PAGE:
Lebanese traditionally have enjoyed freedom of travel, domestic and foreign. The spread of government authority has removed barriers that blocked domestic travel during the civil war, but obstacles remain. Lebanese armed forces and Syrian troops maintained checkpoints in areas under their control. In the south, the SLA and IDF maintained tight restrictions on the movement of people and goods into and out of the security zone. There are some restrictions on foreign travel by Lebanese citizens. Husbands may block foreign travel by their wives and minor children. The introduction in 1993 of compulsory military service for many males aged between 18 and 21 meant that youths subject to the draft are required to register at a recruitment office and obtain a travel authorization document before leaving the country. Travel to Israel is illegal for all Lebanese citizens, but many do so through Israeli- controlled territory in southern Lebanon. There are no legal restrictions on the right of all citizens to return. Many emigres are reluctant to return for a variety of political, economic, and social reasons. Palestinian refugees with valid residency papers have the right to return to Lebanon. The Government began the process of encouraging the return to their homes of over 600,000 Lebanese displaced during the civil war. The process was slowed by financial constraints as well as lingering insecurity felt by the displaced. Hundreds of families, however, received keys to their homes and began to repair them. The Government concentrated its efforts on returning Christians to areas of the Shuf and 'Alayh from which they had fled in the wake of Christian-Druze fighting in the mid-1980s. Lebanon has historically both generated and received refugees. There are approximately 180,000 stateless undocumented persons in Lebanon. Although the families of some of them have lived in Lebanon for generations, they suffer broad discrimination since they are not accorded the legal rights enjoyed by the rest of the population. They include the inhabitants of border areas in dispute between Lebanon and Syria and Lebanon and Israel, Kurds, Syriac Orthodox, and members of other sects. These people do not benefit from such government services as the national social security fund, and cannot be employed by the Government. Concern about preserving sectarian balance was one obstacle to the naturalization of these people in the past. In 1993 political support grew for a plan to naturalize a confessionally balanced group of non-Palestinian stateless persons who have continuously resided in Lebanon for the past 15 years. The Government is reviewing applications. Most non-Lebanese refugees in Lebanon are Palestinians. The Government has estimated their number at 361,000, but this figure only includes families of refugees who arrived in 1948. Some estimates of the actual number of Palestinians in Lebanon now range from 450,000 to 500,000. Although the Government in 1991 ended its practice of denying work permits to Palestinians, a strong bias against them continues to compel often highly trained Palestinian refugees to take menial work. Palestinians and other aliens may own land only of a limited size and only after obtaining the approval of five district offices. The law applies to all aliens, but for political, cultural, and economic reasons it is applied in a manner disadvantageous to the Palestinians and, to a lesser extent, Kurds. Under Lebanese citizenship law, only Lebanese males may transmit citizenship to their spouses and children. Lebanon refused to admit 419 Palestinians deported by Israel on December 17, 1992. The deportees remained in an effective no man's land between Israeli and Lebanese controlled territory inside southern Lebanon. The Government turned a blind eye to the supply of relief material to the deportees, despite a ban on such activity. By the end of 1993, all of the deportees had returned to the Israeli-occupied territories except for about 15 deportees who reportedly elected to remain outside the occupied territories to avoid imprisonment.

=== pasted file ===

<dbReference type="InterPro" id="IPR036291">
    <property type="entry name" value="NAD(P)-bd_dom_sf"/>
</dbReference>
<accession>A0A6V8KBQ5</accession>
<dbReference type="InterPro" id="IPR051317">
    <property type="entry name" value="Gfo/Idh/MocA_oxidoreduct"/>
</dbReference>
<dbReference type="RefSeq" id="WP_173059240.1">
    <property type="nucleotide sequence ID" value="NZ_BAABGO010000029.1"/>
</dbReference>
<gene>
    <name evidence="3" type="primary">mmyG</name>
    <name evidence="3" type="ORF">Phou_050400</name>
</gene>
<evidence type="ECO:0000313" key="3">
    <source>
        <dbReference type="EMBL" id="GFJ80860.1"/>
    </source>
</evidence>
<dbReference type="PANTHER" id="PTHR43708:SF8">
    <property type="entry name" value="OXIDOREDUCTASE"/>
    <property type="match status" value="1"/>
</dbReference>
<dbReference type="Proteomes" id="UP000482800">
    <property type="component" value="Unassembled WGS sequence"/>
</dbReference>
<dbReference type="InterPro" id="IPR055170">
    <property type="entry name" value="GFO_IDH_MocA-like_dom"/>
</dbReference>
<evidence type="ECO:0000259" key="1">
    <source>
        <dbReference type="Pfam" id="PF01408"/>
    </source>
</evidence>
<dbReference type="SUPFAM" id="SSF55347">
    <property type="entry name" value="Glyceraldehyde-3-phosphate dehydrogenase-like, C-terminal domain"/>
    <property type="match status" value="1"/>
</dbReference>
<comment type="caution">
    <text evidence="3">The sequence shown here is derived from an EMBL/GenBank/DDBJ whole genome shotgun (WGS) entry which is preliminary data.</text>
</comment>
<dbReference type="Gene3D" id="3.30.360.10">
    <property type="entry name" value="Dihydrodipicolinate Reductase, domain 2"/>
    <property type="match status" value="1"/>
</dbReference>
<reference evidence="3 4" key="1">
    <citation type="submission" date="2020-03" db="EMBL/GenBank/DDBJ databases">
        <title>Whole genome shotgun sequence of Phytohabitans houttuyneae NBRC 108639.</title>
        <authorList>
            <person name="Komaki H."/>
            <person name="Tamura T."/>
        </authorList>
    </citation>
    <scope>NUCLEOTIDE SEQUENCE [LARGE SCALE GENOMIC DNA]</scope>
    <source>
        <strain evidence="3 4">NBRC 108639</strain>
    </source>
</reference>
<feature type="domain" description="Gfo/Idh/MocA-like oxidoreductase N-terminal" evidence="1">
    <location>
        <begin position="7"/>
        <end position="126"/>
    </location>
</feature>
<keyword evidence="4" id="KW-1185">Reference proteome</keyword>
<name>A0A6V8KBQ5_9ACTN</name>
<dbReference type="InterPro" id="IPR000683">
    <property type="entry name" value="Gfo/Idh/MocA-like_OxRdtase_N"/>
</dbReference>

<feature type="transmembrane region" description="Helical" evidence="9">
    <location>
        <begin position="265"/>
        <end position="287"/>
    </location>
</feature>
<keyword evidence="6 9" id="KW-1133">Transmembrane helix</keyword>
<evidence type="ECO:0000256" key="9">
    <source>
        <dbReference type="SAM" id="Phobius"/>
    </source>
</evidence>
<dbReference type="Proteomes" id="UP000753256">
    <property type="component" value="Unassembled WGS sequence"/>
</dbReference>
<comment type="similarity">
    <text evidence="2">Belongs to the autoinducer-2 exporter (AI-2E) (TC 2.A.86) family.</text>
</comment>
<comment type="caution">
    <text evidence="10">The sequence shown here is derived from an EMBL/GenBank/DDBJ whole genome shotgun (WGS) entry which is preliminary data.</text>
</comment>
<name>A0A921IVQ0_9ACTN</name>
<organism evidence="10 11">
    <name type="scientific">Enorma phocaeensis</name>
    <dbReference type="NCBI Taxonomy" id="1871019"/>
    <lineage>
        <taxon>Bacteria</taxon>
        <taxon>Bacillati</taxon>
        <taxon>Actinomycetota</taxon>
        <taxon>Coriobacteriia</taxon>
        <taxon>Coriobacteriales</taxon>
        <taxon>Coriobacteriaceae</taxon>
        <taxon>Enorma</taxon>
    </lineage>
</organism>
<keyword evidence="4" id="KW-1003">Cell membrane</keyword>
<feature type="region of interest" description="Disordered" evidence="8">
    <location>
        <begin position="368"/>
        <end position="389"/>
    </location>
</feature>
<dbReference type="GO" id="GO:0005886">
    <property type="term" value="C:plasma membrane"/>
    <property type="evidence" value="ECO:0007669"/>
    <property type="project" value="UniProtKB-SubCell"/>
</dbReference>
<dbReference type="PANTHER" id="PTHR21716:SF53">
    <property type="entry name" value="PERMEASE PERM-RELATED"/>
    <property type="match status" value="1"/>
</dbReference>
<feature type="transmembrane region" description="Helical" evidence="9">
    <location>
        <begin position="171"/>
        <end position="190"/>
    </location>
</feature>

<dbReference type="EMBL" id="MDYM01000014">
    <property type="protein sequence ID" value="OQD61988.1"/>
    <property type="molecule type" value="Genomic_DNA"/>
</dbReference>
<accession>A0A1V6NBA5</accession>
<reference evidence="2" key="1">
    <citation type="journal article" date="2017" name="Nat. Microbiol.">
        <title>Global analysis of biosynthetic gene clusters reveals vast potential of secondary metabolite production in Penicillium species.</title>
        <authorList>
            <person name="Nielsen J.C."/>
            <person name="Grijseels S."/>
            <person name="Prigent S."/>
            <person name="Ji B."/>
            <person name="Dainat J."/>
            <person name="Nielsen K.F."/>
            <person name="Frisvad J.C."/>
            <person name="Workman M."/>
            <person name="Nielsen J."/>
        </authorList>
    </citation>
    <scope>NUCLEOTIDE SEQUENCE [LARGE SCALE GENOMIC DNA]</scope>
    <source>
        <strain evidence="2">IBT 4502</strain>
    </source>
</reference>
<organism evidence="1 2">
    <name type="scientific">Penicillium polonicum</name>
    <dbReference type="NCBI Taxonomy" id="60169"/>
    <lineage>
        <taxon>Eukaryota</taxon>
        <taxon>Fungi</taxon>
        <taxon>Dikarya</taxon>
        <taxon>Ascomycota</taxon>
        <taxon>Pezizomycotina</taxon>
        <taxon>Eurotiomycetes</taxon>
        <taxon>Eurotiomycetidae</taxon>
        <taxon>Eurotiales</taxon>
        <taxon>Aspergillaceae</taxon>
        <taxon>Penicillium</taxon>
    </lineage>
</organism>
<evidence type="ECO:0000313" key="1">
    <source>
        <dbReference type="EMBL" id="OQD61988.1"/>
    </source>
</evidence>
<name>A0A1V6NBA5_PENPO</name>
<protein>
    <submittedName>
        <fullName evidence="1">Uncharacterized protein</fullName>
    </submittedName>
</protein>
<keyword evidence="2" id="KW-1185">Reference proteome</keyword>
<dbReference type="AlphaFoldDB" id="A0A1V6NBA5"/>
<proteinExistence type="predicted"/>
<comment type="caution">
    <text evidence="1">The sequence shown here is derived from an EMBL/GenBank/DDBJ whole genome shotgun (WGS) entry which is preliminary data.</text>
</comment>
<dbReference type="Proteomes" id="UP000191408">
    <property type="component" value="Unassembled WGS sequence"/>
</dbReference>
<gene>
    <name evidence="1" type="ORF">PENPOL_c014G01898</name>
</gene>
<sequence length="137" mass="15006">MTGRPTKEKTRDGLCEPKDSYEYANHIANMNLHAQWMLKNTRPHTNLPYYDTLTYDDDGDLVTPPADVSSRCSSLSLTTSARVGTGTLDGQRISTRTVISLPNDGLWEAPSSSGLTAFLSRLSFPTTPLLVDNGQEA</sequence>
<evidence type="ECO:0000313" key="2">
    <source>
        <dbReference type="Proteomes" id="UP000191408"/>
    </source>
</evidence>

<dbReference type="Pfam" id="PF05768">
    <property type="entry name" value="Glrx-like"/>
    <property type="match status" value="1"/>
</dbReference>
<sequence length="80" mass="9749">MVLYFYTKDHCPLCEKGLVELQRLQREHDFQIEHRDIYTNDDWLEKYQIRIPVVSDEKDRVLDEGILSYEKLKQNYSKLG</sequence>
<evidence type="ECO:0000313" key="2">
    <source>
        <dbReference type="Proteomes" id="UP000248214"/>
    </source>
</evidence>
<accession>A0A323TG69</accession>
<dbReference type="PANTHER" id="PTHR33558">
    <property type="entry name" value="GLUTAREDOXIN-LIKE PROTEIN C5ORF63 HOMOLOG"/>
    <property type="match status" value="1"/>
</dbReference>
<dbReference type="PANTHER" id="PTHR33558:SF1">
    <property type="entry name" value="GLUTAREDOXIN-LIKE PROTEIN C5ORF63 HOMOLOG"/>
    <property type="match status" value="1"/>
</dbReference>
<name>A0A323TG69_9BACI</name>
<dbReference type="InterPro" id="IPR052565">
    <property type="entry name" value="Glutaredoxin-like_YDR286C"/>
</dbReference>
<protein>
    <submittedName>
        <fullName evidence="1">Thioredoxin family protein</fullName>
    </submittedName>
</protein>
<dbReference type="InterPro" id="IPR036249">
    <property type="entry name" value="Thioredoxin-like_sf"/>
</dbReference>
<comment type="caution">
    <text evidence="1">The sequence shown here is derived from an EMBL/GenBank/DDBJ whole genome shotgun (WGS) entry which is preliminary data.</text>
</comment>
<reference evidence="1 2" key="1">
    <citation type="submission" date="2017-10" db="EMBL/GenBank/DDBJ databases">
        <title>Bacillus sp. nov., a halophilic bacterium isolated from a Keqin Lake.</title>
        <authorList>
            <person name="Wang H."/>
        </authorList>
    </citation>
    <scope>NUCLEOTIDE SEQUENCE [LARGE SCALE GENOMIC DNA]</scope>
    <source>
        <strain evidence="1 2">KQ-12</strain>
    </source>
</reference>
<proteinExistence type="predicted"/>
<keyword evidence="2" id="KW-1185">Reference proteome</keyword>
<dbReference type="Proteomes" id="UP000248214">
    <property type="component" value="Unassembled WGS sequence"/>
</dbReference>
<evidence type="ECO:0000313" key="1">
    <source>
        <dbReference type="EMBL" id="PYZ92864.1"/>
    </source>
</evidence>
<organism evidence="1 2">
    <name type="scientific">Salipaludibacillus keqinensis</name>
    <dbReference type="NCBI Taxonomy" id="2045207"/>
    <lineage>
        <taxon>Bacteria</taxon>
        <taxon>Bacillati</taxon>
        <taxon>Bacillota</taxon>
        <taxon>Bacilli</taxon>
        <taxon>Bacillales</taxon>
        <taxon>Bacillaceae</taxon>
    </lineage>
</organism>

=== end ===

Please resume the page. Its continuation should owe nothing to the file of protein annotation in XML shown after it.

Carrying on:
Section 3 Respect for Political Rights: The Right of Citizens to Change Their Government